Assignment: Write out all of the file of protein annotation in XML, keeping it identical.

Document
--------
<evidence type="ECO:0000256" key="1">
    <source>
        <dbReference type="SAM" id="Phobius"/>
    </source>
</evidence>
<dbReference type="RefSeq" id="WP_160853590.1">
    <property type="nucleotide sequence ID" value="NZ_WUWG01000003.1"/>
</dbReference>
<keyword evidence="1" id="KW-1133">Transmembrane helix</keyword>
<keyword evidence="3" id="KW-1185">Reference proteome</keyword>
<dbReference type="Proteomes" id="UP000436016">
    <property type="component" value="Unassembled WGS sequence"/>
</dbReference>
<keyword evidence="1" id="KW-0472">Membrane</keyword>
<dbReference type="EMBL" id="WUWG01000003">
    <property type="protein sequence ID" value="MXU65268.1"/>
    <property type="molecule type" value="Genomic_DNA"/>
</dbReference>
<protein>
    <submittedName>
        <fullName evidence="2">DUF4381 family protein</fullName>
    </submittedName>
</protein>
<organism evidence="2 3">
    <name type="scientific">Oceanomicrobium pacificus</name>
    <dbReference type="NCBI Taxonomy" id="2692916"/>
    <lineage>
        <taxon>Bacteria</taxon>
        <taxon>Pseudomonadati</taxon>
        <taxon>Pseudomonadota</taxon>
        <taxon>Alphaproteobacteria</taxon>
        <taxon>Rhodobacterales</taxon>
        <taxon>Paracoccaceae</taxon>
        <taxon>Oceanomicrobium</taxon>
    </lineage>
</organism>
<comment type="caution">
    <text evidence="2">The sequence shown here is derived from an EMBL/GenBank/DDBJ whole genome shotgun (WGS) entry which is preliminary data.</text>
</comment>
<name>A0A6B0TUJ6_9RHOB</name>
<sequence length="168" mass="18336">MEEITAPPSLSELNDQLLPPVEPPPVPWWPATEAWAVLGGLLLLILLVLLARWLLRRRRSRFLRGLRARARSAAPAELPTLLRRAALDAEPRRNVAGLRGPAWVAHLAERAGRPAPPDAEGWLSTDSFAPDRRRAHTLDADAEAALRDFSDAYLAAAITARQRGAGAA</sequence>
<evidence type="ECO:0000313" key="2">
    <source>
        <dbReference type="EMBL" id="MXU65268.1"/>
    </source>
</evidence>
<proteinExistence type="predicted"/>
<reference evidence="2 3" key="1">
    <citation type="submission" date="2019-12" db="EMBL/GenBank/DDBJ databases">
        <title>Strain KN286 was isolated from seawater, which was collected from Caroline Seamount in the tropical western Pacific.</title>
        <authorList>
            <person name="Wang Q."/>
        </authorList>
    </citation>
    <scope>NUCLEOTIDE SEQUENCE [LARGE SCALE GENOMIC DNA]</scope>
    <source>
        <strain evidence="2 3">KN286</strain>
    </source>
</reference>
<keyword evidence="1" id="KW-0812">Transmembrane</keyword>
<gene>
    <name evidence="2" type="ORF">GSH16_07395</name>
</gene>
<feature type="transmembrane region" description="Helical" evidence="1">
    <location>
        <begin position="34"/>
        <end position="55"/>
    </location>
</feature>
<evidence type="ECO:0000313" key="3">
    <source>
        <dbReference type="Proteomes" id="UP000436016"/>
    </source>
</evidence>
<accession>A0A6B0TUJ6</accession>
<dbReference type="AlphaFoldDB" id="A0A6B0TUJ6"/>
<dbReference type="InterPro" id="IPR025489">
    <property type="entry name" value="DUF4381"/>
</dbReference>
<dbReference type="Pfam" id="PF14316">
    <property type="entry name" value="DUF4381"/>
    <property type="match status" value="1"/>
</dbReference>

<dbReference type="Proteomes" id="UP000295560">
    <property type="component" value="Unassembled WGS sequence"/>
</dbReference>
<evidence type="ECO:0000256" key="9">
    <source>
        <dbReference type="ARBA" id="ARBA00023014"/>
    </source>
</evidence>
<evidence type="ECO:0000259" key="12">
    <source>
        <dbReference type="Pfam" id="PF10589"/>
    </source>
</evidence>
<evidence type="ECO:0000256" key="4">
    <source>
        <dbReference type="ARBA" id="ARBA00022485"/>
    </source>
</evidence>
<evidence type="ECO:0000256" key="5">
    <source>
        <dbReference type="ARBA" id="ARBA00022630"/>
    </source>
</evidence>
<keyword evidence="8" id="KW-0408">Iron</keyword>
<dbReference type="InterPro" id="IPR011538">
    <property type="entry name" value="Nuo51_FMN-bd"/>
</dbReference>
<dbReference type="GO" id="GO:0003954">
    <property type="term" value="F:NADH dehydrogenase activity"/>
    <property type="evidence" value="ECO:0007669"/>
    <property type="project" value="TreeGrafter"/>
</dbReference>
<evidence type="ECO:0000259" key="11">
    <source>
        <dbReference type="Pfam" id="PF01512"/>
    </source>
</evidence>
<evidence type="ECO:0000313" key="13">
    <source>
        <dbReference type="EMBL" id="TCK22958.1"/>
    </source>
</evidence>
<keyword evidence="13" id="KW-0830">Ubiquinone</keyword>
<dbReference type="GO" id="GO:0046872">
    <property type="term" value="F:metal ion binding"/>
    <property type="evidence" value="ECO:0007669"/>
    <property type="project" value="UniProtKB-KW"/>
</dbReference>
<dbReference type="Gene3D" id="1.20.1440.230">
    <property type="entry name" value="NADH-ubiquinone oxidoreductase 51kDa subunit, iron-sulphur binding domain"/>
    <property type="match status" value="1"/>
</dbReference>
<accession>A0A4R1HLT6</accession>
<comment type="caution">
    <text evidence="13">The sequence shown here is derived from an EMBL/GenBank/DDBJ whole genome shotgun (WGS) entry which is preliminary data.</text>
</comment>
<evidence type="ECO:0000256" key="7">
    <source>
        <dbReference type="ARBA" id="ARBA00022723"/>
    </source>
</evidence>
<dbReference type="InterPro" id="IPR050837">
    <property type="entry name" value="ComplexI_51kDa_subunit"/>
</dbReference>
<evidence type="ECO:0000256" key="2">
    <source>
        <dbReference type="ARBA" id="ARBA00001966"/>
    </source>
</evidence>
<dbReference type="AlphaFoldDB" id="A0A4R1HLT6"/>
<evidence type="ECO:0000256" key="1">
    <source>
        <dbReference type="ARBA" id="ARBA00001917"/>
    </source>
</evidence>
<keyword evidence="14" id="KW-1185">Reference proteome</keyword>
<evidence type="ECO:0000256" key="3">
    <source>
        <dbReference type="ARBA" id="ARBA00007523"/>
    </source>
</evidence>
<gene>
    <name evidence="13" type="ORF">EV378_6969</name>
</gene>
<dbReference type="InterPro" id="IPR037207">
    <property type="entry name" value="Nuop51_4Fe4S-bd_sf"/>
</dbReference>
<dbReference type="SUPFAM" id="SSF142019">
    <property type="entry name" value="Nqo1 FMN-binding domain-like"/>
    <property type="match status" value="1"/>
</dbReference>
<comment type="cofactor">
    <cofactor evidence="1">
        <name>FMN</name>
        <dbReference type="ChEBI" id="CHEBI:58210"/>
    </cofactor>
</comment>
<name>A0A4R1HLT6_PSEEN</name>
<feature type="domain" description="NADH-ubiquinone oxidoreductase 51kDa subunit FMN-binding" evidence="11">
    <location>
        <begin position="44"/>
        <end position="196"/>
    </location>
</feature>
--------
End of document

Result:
<evidence type="ECO:0000256" key="1">
    <source>
        <dbReference type="SAM" id="Phobius"/>
    </source>
</evidence>
<dbReference type="RefSeq" id="WP_160853590.1">
    <property type="nucleotide sequence ID" value="NZ_WUWG01000003.1"/>
</dbReference>
<keyword evidence="1" id="KW-1133">Transmembrane helix</keyword>
<keyword evidence="3" id="KW-1185">Reference proteome</keyword>
<dbReference type="Proteomes" id="UP000436016">
    <property type="component" value="Unassembled WGS sequence"/>
</dbReference>
<keyword evidence="1" id="KW-0472">Membrane</keyword>
<dbReference type="EMBL" id="WUWG01000003">
    <property type="protein sequence ID" value="MXU65268.1"/>
    <property type="molecule type" value="Genomic_DNA"/>
</dbReference>
<protein>
    <submittedName>
        <fullName evidence="2">DUF4381 family protein</fullName>
    </submittedName>
</protein>
<organism evidence="2 3">
    <name type="scientific">Oceanomicrobium pacificus</name>
    <dbReference type="NCBI Taxonomy" id="2692916"/>
    <lineage>
        <taxon>Bacteria</taxon>
        <taxon>Pseudomonadati</taxon>
        <taxon>Pseudomonadota</taxon>
        <taxon>Alphaproteobacteria</taxon>
        <taxon>Rhodobacterales</taxon>
        <taxon>Paracoccaceae</taxon>
        <taxon>Oceanomicrobium</taxon>
    </lineage>
</organism>
<comment type="caution">
    <text evidence="2">The sequence shown here is derived from an EMBL/GenBank/DDBJ whole genome shotgun (WGS) entry which is preliminary data.</text>
</comment>
<name>A0A6B0TUJ6_9RHOB</name>
<sequence length="168" mass="18336">MEEITAPPSLSELNDQLLPPVEPPPVPWWPATEAWAVLGGLLLLILLVLLARWLLRRRRSRFLRGLRARARSAAPAELPTLLRRAALDAEPRRNVAGLRGPAWVAHLAERAGRPAPPDAEGWLSTDSFAPDRRRAHTLDADAEAALRDFSDAYLAAAITARQRGAGAA</sequence>
<evidence type="ECO:0000313" key="2">
    <source>
        <dbReference type="EMBL" id="MXU65268.1"/>
    </source>
</evidence>
<proteinExistence type="predicted"/>
<reference evidence="2 3" key="1">
    <citation type="submission" date="2019-12" db="EMBL/GenBank/DDBJ databases">
        <title>Strain KN286 was isolated from seawater, which was collected from Caroline Seamount in the tropical western Pacific.</title>
        <authorList>
            <person name="Wang Q."/>
        </authorList>
    </citation>
    <scope>NUCLEOTIDE SEQUENCE [LARGE SCALE GENOMIC DNA]</scope>
    <source>
        <strain evidence="2 3">KN286</strain>
    </source>
</reference>
<keyword evidence="1" id="KW-0812">Transmembrane</keyword>
<gene>
    <name evidence="2" type="ORF">GSH16_07395</name>
</gene>
<feature type="transmembrane region" description="Helical" evidence="1">
    <location>
        <begin position="34"/>
        <end position="55"/>
    </location>
</feature>
<evidence type="ECO:0000313" key="3">
    <source>
        <dbReference type="Proteomes" id="UP000436016"/>
    </source>
</evidence>
<accession>A0A6B0TUJ6</accession>
<dbReference type="AlphaFoldDB" id="A0A6B0TUJ6"/>
<dbReference type="InterPro" id="IPR025489">
    <property type="entry name" value="DUF4381"/>
</dbReference>
<dbReference type="Pfam" id="PF14316">
    <property type="entry name" value="DUF4381"/>
    <property type="match status" value="1"/>
</dbReference>

<dbReference type="Proteomes" id="UP000295560">
    <property type="component" value="Unassembled WGS sequence"/>
</dbReference>
<evidence type="ECO:0000256" key="9">
    <source>
        <dbReference type="ARBA" id="ARBA00023014"/>
    </source>
</evidence>
<evidence type="ECO:0000259" key="12">
    <source>
        <dbReference type="Pfam" id="PF10589"/>
    </source>
</evidence>
<evidence type="ECO:0000256" key="4">
    <source>
        <dbReference type="ARBA" id="ARBA00022485"/>
    </source>
</evidence>
<evidence type="ECO:0000256" key="5">
    <source>
        <dbReference type="ARBA" id="ARBA00022630"/>
    </source>
</evidence>
<keyword evidence="8" id="KW-0408">Iron</keyword>
<dbReference type="InterPro" id="IPR011538">
    <property type="entry name" value="Nuo51_FMN-bd"/>
</dbReference>
<dbReference type="GO" id="GO:0003954">
    <property type="term" value="F:NADH dehydrogenase activity"/>
    <property type="evidence" value="ECO:0007669"/>
    <property type="project" value="TreeGrafter"/>
</dbReference>
<evidence type="ECO:0000259" key="11">
    <source>
        <dbReference type="Pfam" id="PF01512"/>
    </source>
</evidence>
<evidence type="ECO:0000313" key="13">
    <source>
        <dbReference type="EMBL" id="TCK22958.1"/>
    </source>
</evidence>
<keyword evidence="13" id="KW-0830">Ubiquinone</keyword>
<dbReference type="GO" id="GO:0046872">
    <property type="term" value="F:metal ion binding"/>
    <property type="evidence" value="ECO:0007669"/>
    <property type="project" value="UniProtKB-KW"/>
</dbReference>
<dbReference type="Gene3D" id="1.20.1440.230">
    <property type="entry name" value="NADH-ubiquinone oxidoreductase 51kDa subunit, iron-sulphur binding domain"/>
    <property type="match status" value="1"/>
</dbReference>
<accession>A0A4R1HLT6</accession>
<comment type="caution">
    <text evidence="13">The sequence shown here is derived from an EMBL/GenBank/DDBJ whole genome shotgun (WGS) entry which is preliminary data.</text>
</comment>
<evidence type="ECO:0000256" key="7">
    <source>
        <dbReference type="ARBA" id="ARBA00022723"/>
    </source>
</evidence>
<dbReference type="InterPro" id="IPR050837">
    <property type="entry name" value="ComplexI_51kDa_subunit"/>
</dbReference>
<evidence type="ECO:0000256" key="2">
    <source>
        <dbReference type="ARBA" id="ARBA00001966"/>
    </source>
</evidence>
<dbReference type="AlphaFoldDB" id="A0A4R1HLT6"/>
<evidence type="ECO:0000256" key="1">
    <source>
        <dbReference type="ARBA" id="ARBA00001917"/>
    </source>
</evidence>
<keyword evidence="14" id="KW-1185">Reference proteome</keyword>
<evidence type="ECO:0000256" key="3">
    <source>
        <dbReference type="ARBA" id="ARBA00007523"/>
    </source>
</evidence>
<gene>
    <name evidence="13" type="ORF">EV378_6969</name>
</gene>
<dbReference type="InterPro" id="IPR037207">
    <property type="entry name" value="Nuop51_4Fe4S-bd_sf"/>
</dbReference>
<dbReference type="SUPFAM" id="SSF142019">
    <property type="entry name" value="Nqo1 FMN-binding domain-like"/>
    <property type="match status" value="1"/>
</dbReference>
<comment type="cofactor">
    <cofactor evidence="1">
        <name>FMN</name>
        <dbReference type="ChEBI" id="CHEBI:58210"/>
    </cofactor>
</comment>
<name>A0A4R1HLT6_PSEEN</name>
<feature type="domain" description="NADH-ubiquinone oxidoreductase 51kDa subunit FMN-binding" evidence="11">
    <location>
        <begin position="44"/>
        <end position="196"/>
    </location>
</feature>